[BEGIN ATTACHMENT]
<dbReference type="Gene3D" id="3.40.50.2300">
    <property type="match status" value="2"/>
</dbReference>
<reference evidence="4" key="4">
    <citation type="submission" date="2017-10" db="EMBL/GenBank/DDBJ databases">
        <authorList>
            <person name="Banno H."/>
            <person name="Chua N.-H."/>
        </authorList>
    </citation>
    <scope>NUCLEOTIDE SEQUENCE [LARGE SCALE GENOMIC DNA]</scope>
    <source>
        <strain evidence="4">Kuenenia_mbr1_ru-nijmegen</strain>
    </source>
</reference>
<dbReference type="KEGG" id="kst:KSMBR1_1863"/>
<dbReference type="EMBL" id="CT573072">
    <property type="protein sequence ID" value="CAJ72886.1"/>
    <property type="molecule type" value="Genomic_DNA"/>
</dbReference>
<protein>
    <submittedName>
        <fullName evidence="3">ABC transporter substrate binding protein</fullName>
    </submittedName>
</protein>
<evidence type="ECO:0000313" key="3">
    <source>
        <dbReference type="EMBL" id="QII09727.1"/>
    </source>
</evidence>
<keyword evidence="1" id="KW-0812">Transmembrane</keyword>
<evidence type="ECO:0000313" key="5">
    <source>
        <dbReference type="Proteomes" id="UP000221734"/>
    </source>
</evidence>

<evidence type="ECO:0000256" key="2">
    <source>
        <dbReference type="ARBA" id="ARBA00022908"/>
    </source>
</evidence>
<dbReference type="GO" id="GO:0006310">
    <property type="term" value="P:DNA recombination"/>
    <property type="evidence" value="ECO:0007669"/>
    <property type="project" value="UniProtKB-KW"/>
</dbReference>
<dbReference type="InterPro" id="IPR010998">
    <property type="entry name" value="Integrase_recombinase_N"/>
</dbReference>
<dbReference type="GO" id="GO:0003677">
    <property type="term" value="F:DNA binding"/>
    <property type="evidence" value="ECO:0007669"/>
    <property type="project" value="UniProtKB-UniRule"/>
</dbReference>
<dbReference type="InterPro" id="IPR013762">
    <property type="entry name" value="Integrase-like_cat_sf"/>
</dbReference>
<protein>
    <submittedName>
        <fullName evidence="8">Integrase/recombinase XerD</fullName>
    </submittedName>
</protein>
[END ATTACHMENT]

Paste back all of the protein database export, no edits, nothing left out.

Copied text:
<dbReference type="Gene3D" id="3.40.50.2300">
    <property type="match status" value="2"/>
</dbReference>
<reference evidence="4" key="4">
    <citation type="submission" date="2017-10" db="EMBL/GenBank/DDBJ databases">
        <authorList>
            <person name="Banno H."/>
            <person name="Chua N.-H."/>
        </authorList>
    </citation>
    <scope>NUCLEOTIDE SEQUENCE [LARGE SCALE GENOMIC DNA]</scope>
    <source>
        <strain evidence="4">Kuenenia_mbr1_ru-nijmegen</strain>
    </source>
</reference>
<dbReference type="KEGG" id="kst:KSMBR1_1863"/>
<dbReference type="EMBL" id="CT573072">
    <property type="protein sequence ID" value="CAJ72886.1"/>
    <property type="molecule type" value="Genomic_DNA"/>
</dbReference>
<protein>
    <submittedName>
        <fullName evidence="3">ABC transporter substrate binding protein</fullName>
    </submittedName>
</protein>
<evidence type="ECO:0000313" key="3">
    <source>
        <dbReference type="EMBL" id="QII09727.1"/>
    </source>
</evidence>
<keyword evidence="1" id="KW-0812">Transmembrane</keyword>
<evidence type="ECO:0000313" key="5">
    <source>
        <dbReference type="Proteomes" id="UP000221734"/>
    </source>
</evidence>

<evidence type="ECO:0000256" key="2">
    <source>
        <dbReference type="ARBA" id="ARBA00022908"/>
    </source>
</evidence>
<dbReference type="GO" id="GO:0006310">
    <property type="term" value="P:DNA recombination"/>
    <property type="evidence" value="ECO:0007669"/>
    <property type="project" value="UniProtKB-KW"/>
</dbReference>
<dbReference type="InterPro" id="IPR010998">
    <property type="entry name" value="Integrase_recombinase_N"/>
</dbReference>
<dbReference type="GO" id="GO:0003677">
    <property type="term" value="F:DNA binding"/>
    <property type="evidence" value="ECO:0007669"/>
    <property type="project" value="UniProtKB-UniRule"/>
</dbReference>
<dbReference type="InterPro" id="IPR013762">
    <property type="entry name" value="Integrase-like_cat_sf"/>
</dbReference>
<protein>
    <submittedName>
        <fullName evidence="8">Integrase/recombinase XerD</fullName>
    </submittedName>
</protein>